Alyssa Rumsey RDAlissa is a nationally recognized Registered Dietitian and Certified Strength and Conditioning Coach based in New York City. After working for six years with critically ill adults, she started Alissa Rumsey Nutrition & Wellness Consulting to help others improve their health and wellbeing, helping people create a positive, sustainable relationship with food and exercise. She works with companies to craft nutrition messages and curate effective online content and her expertise is regularly featured on television, online, and in print. Alissa earned dual Bachelor’s degrees in Dietetics and Exercise Science from the University of Delaware, and is completing a Master’s of Science degree in Health Communications from Boston University. In her spare time, Alissa can be found running in Central Park, traveling to far-off countries, and, as a self-proclaimed “foodie,” exploring the expansive New York City food and restaurant scene.

 

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Plant-Based Eating: The Path to a Healthy, Sustainable Diet

Sharon Palmer, RDN

Eat more plants.  That’s the simple advice coming from everyone’s lips, from best-selling authors like Michael Pollan to the U.S. Department of Agriculture in the latest version of the Dietary Guidelines for Americans.  For the first time, the nutrition establishment, including the Academy of Nutrition and Dietetics and registered dietitians, researchers, and academics in the field of nutrition are in agreement that the diet prescription for optimal health and well-being is one that focuses on whole plants.  Scientific research is accumulating on the health benefits of a plant-based eating style, which include the reduced risk of cardiovascular disease, diabetes, Alzheimer’s disease, cancer, and obesity.  Throw in the environmental benefits, such as fewer resources required to produce food, and a plant-based diet seems like the clear winner in the race for defining the optimal diet for today, as well as the future.

Plant-based Eating on the Rise

Plant-based diets, such as veganism, have grown in popularity, thanks to the attention from stars like Oprah, who requested her entire staff to go vegan for one week on her television show last year; Alicia Silverstone, actress, vegan and author of The Kind Diet; and Ellen Degeneres, the popular talk show host who enthusiastically supports a vegan diet.  Yet, plant-based diets are very personal and unique, covering a wide range of dietary preferences and observances.  The definition of a plant-based diet is one that focuses on plants, which leaves room for a spectrum of choices, including vegan (no animal foods), lacto-ovo vegetarian (no animal flesh, but allows for dairy and eggs), pescatarian (no animal flesh, except for fish and seafood), and semi-vegetarian (small amounts of animal foods).  Adding to the mix is today’s generation of plant-based omnivores—those that are not interested in giving up animal foods completely, but recognize the health and environmental advantages of reducing their animal food intake.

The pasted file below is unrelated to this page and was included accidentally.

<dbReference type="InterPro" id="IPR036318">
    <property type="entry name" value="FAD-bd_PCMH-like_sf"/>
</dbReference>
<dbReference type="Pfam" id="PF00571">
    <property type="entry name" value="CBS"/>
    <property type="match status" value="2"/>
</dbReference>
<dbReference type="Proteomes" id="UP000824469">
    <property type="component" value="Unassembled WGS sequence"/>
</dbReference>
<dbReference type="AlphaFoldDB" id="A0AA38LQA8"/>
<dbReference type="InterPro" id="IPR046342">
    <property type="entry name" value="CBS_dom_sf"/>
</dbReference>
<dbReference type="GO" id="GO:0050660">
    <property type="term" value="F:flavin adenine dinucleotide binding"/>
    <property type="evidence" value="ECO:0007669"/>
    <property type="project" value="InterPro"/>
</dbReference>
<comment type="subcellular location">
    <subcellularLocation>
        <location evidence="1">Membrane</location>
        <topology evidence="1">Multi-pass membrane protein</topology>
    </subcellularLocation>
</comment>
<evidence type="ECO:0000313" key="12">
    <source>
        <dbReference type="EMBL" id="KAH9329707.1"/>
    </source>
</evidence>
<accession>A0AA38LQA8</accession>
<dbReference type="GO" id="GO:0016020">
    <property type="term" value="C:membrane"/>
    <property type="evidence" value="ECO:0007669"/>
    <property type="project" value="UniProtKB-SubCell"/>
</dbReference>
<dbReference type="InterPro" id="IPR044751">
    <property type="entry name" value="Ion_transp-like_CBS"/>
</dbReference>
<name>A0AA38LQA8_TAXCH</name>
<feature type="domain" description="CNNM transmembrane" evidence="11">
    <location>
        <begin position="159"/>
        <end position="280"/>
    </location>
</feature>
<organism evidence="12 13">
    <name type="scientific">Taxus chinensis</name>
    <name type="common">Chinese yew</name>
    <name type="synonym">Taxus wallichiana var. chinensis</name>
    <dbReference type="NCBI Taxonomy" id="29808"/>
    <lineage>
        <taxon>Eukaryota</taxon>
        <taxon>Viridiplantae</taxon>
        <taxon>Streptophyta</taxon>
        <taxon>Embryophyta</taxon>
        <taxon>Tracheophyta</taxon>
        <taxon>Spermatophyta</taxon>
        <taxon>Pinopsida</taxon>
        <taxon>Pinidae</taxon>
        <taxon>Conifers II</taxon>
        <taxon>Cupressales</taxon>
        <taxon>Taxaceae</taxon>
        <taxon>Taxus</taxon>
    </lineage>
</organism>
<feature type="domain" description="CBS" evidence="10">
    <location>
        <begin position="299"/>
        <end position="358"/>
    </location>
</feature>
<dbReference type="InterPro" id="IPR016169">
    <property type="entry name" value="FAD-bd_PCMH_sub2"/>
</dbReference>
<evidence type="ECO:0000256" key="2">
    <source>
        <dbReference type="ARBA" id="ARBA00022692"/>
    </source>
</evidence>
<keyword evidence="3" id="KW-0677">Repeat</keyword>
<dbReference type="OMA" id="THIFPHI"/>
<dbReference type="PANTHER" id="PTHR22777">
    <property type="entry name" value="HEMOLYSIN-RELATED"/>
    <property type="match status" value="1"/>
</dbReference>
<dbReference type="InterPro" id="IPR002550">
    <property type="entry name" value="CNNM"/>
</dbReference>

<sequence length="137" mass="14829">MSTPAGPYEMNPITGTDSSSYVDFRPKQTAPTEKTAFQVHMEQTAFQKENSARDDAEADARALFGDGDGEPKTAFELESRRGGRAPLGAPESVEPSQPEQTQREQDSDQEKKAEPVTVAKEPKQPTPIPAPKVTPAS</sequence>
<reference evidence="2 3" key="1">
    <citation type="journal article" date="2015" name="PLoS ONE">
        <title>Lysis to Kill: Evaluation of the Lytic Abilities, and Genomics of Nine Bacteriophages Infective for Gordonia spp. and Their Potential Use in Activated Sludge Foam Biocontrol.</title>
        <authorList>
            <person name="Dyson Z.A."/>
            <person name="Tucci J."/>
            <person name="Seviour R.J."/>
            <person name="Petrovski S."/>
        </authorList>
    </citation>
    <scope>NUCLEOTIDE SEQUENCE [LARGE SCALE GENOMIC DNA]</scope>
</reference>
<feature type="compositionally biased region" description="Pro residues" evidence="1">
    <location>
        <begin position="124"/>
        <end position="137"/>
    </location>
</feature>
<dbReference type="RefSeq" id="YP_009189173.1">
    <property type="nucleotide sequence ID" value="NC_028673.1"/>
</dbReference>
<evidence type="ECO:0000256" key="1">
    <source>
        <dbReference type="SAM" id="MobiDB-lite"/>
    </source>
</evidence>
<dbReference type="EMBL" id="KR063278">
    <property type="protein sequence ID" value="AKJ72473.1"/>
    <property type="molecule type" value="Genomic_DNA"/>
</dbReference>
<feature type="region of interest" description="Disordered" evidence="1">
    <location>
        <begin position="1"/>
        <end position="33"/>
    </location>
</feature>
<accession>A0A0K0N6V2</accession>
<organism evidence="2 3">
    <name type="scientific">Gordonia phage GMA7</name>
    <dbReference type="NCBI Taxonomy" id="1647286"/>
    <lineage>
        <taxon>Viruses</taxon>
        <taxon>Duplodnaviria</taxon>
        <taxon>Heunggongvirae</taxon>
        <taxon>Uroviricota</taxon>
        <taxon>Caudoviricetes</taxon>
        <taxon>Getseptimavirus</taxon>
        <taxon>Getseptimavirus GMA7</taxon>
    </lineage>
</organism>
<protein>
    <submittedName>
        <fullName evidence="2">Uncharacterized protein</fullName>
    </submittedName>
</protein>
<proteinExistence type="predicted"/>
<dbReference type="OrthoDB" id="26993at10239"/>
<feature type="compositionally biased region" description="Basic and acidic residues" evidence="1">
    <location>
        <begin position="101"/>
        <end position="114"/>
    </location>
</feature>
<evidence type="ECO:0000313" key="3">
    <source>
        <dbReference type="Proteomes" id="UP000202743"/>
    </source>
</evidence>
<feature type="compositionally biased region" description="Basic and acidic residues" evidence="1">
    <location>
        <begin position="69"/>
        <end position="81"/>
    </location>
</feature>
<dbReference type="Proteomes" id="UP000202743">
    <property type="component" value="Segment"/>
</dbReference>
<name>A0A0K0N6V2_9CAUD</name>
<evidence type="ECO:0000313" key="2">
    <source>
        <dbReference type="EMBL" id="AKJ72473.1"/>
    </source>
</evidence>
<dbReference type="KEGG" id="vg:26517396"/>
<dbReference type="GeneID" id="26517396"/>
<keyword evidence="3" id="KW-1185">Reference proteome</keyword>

You can thank the Meatless Monday program for fueling the idea that everyone—not just vegetarians—should eat less meat and more plants.  Their message is sweet and simple:  You and the planet can benefit by eating less meat, so just shun it one day a week.  Why not Monday? Countless organizations, restaurants, schools, and hospitals have jumped onto the Meatless Monday bandwagon to celebrate this simple concept.  While the number of vegans and vegetarians is still relatively low—about 5% of U.S. adults are vegetarians, and about half of those are vegans—16% now report eating no animal flesh at more than half of their meals, according to a recent Vegetarian Resource Group poll.

Plants Provide Optimal Health for Humans

Getting back to our roots by eating more whole plants in their natural form has a multitude of benefits for humans.  Since the beginning of time, we’ve enjoyed a unique relationship with the plants that surrounded us.  From the first time our early ancestors plucked wild seeds, grasses, herbs, grains, and fruits and saved them in pouches for the future, they realized that these powerful plants had the ability to nourish and sustain them.  Just like humans evolved over time to better suit their environment and survive threats, so did plants.  These remarkable, living plants built up defenses against forms of pestilence, such as the harmful effects of UV radiation, disease, and predators.  Plants developed thousands of phytochemicals, such as flavonoids and phenols, often concentrating them in the colorful outer skins of their fruits.  These compounds provided a self-defense system that ensured the species survived the test of time.  Today, scientists know that we have a symbiotic relationship with the plants that nurtured us over the melenia. We plucked their fruits, feasted on their nourishing properties, and spit out their seeds, thus helping the plant to propagate and survive.  This simple act helped to ensure the survival of both humans and plants, but we got something else in the bargain besides sheer calories to fuel our bodies.  All of those defensive compounds in the plants seem to confer similar properties to humans when they eat them.